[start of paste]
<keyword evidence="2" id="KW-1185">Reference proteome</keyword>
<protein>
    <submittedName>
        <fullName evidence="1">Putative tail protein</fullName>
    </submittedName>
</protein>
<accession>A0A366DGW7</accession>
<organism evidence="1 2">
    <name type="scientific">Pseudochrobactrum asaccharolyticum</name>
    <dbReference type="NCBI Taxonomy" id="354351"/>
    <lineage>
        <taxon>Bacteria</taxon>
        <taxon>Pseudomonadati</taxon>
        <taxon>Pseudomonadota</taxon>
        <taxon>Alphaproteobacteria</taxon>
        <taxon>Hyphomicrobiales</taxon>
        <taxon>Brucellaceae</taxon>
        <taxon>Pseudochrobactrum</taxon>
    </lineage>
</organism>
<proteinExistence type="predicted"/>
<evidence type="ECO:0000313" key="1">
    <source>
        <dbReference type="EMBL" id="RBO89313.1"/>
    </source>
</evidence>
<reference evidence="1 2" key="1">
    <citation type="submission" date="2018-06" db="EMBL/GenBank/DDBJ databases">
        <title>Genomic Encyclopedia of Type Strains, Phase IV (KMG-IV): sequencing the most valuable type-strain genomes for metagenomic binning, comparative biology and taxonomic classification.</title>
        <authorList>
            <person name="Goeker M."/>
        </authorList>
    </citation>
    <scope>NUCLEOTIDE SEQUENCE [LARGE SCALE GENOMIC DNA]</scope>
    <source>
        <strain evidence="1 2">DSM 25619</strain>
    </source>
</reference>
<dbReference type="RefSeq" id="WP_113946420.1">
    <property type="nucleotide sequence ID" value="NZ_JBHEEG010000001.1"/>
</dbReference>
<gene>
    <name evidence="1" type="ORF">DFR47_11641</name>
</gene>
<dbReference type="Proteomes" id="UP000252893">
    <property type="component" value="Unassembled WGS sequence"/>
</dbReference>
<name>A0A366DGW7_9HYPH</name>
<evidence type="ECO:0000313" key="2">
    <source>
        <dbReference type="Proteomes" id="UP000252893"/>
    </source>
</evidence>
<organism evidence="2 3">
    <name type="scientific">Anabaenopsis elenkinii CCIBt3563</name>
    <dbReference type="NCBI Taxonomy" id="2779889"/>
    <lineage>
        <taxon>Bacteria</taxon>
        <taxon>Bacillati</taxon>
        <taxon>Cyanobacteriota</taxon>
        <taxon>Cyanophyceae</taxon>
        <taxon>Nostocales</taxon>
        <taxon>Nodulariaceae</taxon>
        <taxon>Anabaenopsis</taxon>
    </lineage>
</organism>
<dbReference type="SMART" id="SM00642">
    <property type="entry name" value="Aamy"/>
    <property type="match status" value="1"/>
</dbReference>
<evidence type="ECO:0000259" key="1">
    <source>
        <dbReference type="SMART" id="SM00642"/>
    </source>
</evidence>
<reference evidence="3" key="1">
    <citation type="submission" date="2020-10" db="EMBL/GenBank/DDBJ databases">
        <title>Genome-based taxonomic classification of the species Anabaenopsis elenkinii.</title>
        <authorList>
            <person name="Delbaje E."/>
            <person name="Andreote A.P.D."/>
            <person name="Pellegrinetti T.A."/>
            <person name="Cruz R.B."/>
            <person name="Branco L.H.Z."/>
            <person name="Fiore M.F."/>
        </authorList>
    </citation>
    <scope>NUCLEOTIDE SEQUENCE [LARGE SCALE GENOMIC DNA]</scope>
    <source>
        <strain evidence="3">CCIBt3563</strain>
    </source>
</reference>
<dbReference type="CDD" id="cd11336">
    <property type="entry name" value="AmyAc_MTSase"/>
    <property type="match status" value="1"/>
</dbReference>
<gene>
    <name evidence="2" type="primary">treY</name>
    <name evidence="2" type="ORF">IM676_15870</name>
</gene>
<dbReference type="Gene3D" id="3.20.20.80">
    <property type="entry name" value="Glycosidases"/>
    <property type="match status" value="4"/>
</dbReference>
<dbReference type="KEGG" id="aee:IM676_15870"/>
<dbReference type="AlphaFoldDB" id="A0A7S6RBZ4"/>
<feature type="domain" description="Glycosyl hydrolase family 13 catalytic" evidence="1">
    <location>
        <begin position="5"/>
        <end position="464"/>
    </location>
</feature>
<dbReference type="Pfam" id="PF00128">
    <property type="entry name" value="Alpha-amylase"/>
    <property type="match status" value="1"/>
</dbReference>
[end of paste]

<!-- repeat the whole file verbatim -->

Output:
<keyword evidence="2" id="KW-1185">Reference proteome</keyword>
<protein>
    <submittedName>
        <fullName evidence="1">Putative tail protein</fullName>
    </submittedName>
</protein>
<accession>A0A366DGW7</accession>
<organism evidence="1 2">
    <name type="scientific">Pseudochrobactrum asaccharolyticum</name>
    <dbReference type="NCBI Taxonomy" id="354351"/>
    <lineage>
        <taxon>Bacteria</taxon>
        <taxon>Pseudomonadati</taxon>
        <taxon>Pseudomonadota</taxon>
        <taxon>Alphaproteobacteria</taxon>
        <taxon>Hyphomicrobiales</taxon>
        <taxon>Brucellaceae</taxon>
        <taxon>Pseudochrobactrum</taxon>
    </lineage>
</organism>
<proteinExistence type="predicted"/>
<evidence type="ECO:0000313" key="1">
    <source>
        <dbReference type="EMBL" id="RBO89313.1"/>
    </source>
</evidence>
<reference evidence="1 2" key="1">
    <citation type="submission" date="2018-06" db="EMBL/GenBank/DDBJ databases">
        <title>Genomic Encyclopedia of Type Strains, Phase IV (KMG-IV): sequencing the most valuable type-strain genomes for metagenomic binning, comparative biology and taxonomic classification.</title>
        <authorList>
            <person name="Goeker M."/>
        </authorList>
    </citation>
    <scope>NUCLEOTIDE SEQUENCE [LARGE SCALE GENOMIC DNA]</scope>
    <source>
        <strain evidence="1 2">DSM 25619</strain>
    </source>
</reference>
<dbReference type="RefSeq" id="WP_113946420.1">
    <property type="nucleotide sequence ID" value="NZ_JBHEEG010000001.1"/>
</dbReference>
<gene>
    <name evidence="1" type="ORF">DFR47_11641</name>
</gene>
<dbReference type="Proteomes" id="UP000252893">
    <property type="component" value="Unassembled WGS sequence"/>
</dbReference>
<name>A0A366DGW7_9HYPH</name>
<evidence type="ECO:0000313" key="2">
    <source>
        <dbReference type="Proteomes" id="UP000252893"/>
    </source>
</evidence>
<organism evidence="2 3">
    <name type="scientific">Anabaenopsis elenkinii CCIBt3563</name>
    <dbReference type="NCBI Taxonomy" id="2779889"/>
    <lineage>
        <taxon>Bacteria</taxon>
        <taxon>Bacillati</taxon>
        <taxon>Cyanobacteriota</taxon>
        <taxon>Cyanophyceae</taxon>
        <taxon>Nostocales</taxon>
        <taxon>Nodulariaceae</taxon>
        <taxon>Anabaenopsis</taxon>
    </lineage>
</organism>
<dbReference type="SMART" id="SM00642">
    <property type="entry name" value="Aamy"/>
    <property type="match status" value="1"/>
</dbReference>
<evidence type="ECO:0000259" key="1">
    <source>
        <dbReference type="SMART" id="SM00642"/>
    </source>
</evidence>
<reference evidence="3" key="1">
    <citation type="submission" date="2020-10" db="EMBL/GenBank/DDBJ databases">
        <title>Genome-based taxonomic classification of the species Anabaenopsis elenkinii.</title>
        <authorList>
            <person name="Delbaje E."/>
            <person name="Andreote A.P.D."/>
            <person name="Pellegrinetti T.A."/>
            <person name="Cruz R.B."/>
            <person name="Branco L.H.Z."/>
            <person name="Fiore M.F."/>
        </authorList>
    </citation>
    <scope>NUCLEOTIDE SEQUENCE [LARGE SCALE GENOMIC DNA]</scope>
    <source>
        <strain evidence="3">CCIBt3563</strain>
    </source>
</reference>
<dbReference type="CDD" id="cd11336">
    <property type="entry name" value="AmyAc_MTSase"/>
    <property type="match status" value="1"/>
</dbReference>
<gene>
    <name evidence="2" type="primary">treY</name>
    <name evidence="2" type="ORF">IM676_15870</name>
</gene>
<dbReference type="Gene3D" id="3.20.20.80">
    <property type="entry name" value="Glycosidases"/>
    <property type="match status" value="4"/>
</dbReference>
<dbReference type="KEGG" id="aee:IM676_15870"/>
<dbReference type="AlphaFoldDB" id="A0A7S6RBZ4"/>
<feature type="domain" description="Glycosyl hydrolase family 13 catalytic" evidence="1">
    <location>
        <begin position="5"/>
        <end position="464"/>
    </location>
</feature>
<dbReference type="Pfam" id="PF00128">
    <property type="entry name" value="Alpha-amylase"/>
    <property type="match status" value="1"/>
</dbReference>